Metaphors we live and write by

So often, when we have a writing-life problem, we find that the more we mull over it, muse on it, discuss and ruminate, the more anxiety and critical inner voices surface, and the tighter the knot gets.

In the very process of using our well-honed Descartian rational minds, we put ourselves out of range of our innate capacity to flourish.

Thinking isn’t enough.

In her book ‘Metaphor and Meaning in Psychotherapy’, Ellen Siegelman writes that ‘the only insights that are usable are affectively realised truths’. In other words, useful answers must be felt, rather than just thought. They must surface from the core of our physical being. They have to speak from and to, our guts.

Using imagery and imagination can be more effective than words alone.

When we work in this way we unite all aspects of our global experience, including the data from our senses, bodily sensations, and emotions. When we make use of inner imagery, dreams, body movement, or storytelling, the most liberating insights often emerge spontaneously.  At these moments of learning we feel, in Anne Dillard’s words that we, ‘…break up through the skin of awareness a thousand times a day, as dolphins burst through seas, and dive again, and rise, and dive’.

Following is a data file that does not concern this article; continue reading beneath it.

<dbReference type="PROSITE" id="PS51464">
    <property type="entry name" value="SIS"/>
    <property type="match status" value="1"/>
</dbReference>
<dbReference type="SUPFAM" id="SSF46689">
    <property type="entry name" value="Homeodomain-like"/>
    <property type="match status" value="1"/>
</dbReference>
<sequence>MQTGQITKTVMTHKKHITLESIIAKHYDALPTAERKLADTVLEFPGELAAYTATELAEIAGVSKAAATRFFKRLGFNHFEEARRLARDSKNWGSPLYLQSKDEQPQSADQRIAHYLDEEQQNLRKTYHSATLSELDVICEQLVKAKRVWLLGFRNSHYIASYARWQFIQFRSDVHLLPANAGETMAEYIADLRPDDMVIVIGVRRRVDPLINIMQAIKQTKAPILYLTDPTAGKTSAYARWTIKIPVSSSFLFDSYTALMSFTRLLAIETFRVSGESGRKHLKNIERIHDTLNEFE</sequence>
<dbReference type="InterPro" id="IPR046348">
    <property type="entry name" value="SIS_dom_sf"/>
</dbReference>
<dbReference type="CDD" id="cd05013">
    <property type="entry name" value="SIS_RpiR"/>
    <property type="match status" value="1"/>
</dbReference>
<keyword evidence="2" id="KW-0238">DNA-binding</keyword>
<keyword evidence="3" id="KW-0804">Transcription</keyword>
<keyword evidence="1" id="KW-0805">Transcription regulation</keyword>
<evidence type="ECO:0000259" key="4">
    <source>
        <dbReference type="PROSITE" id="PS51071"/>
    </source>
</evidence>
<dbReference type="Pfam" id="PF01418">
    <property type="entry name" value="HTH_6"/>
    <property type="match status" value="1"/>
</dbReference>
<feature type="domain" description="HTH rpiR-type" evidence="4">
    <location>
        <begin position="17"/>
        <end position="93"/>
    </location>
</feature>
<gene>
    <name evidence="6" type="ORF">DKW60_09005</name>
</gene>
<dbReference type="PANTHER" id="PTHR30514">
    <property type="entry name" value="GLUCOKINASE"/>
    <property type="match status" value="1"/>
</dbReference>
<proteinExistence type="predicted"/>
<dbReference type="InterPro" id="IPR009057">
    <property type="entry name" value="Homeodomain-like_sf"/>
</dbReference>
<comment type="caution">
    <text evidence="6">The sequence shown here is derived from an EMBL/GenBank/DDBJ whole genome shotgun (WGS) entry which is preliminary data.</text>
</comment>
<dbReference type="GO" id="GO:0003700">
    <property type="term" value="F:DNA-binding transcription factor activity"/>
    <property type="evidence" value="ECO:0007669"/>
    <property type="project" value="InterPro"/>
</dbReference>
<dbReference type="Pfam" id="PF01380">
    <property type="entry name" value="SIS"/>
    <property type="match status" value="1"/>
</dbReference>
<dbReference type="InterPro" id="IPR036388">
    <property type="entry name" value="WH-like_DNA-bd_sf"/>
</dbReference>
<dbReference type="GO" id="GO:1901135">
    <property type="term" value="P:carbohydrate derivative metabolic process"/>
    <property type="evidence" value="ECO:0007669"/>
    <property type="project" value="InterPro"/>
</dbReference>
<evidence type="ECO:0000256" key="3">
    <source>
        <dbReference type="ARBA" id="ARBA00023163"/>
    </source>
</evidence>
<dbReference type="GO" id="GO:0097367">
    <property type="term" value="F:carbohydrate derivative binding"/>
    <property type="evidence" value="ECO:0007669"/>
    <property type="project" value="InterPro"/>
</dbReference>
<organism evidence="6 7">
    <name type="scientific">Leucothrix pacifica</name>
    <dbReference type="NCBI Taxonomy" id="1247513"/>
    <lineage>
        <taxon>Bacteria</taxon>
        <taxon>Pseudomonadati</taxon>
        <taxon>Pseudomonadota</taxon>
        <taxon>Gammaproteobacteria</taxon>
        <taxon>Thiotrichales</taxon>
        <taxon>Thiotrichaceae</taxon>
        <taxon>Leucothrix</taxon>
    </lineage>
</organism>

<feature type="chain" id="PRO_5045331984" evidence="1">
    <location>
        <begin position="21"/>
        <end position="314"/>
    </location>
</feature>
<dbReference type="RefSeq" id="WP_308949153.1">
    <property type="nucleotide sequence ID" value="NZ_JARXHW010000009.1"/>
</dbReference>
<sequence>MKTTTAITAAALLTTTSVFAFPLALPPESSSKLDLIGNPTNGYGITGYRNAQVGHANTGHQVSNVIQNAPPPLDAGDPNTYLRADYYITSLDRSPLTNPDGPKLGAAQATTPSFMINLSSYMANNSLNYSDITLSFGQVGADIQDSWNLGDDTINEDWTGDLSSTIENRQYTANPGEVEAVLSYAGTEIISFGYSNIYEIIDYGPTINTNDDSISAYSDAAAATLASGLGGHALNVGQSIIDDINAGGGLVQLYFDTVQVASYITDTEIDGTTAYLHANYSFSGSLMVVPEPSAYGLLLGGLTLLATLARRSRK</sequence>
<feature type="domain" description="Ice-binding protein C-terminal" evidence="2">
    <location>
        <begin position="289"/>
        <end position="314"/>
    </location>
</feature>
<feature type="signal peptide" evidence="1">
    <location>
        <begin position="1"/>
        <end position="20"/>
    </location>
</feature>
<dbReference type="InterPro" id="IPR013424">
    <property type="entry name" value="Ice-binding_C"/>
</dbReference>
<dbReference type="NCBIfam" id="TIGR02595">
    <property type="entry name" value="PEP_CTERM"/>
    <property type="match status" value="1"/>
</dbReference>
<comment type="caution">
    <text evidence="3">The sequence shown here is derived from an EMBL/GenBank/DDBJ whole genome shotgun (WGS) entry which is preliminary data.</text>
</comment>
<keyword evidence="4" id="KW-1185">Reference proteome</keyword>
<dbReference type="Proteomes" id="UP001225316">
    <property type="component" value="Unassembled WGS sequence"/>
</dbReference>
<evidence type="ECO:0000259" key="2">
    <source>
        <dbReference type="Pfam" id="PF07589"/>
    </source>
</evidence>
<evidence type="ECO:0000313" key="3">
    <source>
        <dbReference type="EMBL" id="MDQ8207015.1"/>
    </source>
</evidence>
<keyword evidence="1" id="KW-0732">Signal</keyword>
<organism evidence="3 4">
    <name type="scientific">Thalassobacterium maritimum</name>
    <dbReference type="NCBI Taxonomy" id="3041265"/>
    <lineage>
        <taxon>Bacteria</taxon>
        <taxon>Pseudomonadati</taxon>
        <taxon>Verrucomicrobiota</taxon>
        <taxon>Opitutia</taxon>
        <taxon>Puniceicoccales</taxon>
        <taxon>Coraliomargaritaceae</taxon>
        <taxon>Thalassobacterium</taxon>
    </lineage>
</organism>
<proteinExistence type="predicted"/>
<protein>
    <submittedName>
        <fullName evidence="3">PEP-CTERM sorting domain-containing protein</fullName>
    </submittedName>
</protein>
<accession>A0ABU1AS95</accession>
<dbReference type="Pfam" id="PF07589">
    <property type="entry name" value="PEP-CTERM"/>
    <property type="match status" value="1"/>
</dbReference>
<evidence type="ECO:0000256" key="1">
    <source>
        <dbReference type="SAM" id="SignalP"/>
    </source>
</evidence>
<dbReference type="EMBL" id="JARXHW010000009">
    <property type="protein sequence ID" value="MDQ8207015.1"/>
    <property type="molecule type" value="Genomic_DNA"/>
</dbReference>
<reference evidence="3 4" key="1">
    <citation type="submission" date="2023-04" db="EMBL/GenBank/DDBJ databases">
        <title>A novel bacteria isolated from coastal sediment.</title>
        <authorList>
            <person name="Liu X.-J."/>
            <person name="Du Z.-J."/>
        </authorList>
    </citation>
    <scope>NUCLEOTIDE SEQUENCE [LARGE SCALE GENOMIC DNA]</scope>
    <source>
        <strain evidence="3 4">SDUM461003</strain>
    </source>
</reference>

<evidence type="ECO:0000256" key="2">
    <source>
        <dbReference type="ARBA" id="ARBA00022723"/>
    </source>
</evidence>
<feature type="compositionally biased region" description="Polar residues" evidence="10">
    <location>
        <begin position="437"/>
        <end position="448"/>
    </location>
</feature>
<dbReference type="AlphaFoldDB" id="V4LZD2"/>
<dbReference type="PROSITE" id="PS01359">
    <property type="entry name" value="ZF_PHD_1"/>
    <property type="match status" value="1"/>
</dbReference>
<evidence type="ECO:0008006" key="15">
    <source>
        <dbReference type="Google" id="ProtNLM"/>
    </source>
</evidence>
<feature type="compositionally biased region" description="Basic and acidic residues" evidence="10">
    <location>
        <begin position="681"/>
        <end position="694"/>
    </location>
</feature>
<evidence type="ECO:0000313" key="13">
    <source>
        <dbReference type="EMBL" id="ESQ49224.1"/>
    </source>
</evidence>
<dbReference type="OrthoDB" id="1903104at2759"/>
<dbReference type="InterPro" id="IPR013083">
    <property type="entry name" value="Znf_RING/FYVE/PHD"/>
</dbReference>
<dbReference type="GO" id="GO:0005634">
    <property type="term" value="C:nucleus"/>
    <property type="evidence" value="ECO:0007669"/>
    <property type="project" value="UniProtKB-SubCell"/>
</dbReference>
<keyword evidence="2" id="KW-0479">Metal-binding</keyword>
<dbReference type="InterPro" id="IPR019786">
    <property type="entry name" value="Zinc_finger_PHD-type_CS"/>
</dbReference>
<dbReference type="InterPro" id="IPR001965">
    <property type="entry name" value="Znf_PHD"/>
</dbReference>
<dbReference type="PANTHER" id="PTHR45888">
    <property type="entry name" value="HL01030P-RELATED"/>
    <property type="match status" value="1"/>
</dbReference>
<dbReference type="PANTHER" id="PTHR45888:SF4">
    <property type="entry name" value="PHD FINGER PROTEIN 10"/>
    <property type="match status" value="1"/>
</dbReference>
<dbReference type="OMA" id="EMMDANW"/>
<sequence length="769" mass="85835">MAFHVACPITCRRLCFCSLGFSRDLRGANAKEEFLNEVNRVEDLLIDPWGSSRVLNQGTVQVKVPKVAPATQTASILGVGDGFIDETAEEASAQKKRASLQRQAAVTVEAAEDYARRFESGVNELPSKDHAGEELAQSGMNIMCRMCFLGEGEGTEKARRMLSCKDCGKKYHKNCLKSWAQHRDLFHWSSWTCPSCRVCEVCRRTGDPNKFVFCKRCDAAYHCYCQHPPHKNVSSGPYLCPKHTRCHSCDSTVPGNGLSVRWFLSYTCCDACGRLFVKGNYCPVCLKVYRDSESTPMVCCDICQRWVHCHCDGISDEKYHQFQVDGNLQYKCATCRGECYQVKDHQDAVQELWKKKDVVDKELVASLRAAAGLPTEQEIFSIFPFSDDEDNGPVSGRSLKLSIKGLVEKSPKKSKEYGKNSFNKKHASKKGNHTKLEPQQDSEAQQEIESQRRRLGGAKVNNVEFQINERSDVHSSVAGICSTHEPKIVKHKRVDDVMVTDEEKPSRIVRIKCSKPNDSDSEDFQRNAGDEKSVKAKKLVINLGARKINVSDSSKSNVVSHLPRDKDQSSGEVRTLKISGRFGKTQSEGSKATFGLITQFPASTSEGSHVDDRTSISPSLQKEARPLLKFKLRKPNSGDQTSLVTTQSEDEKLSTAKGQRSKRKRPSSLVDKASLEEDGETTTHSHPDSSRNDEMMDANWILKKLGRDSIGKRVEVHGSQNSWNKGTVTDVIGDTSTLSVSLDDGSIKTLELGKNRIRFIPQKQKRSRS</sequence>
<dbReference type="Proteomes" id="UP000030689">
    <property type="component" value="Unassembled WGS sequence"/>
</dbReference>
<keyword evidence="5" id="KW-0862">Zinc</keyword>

This is why I don’t teach creative writing per se, but instead I teach about how get on the trail of the Wild Words, how to track them down, and how to harness them on the page. The more we employ metaphor and imagination in our search for solutions, the more likely we are to succeed.

It can be tempting, as we explore this unchartered territory, to at some point in the process to abandon the metaphor, and come back to the ‘real problem’. Thinking that before, during, or after our symbolic journey we need to come back to the literal, is a mistake and is often counterproductive. Human beings are metaphorical creatures. We only need to, in psychotherapist Shaun McNiff’s words  ‘stick with the image’.

In the moment that we look our Wild Words square in the eye, we’ve done all the work necessary. It’s then that we know, we heal, we complete.  Things are different afterwards.

Even if you occasionally or often doubt, some part of you knows this extraordinary power of imagining and storytelling. This is why you have chosen the calling of ‘a writer’, and why you should swell with pride when the term is applied to you.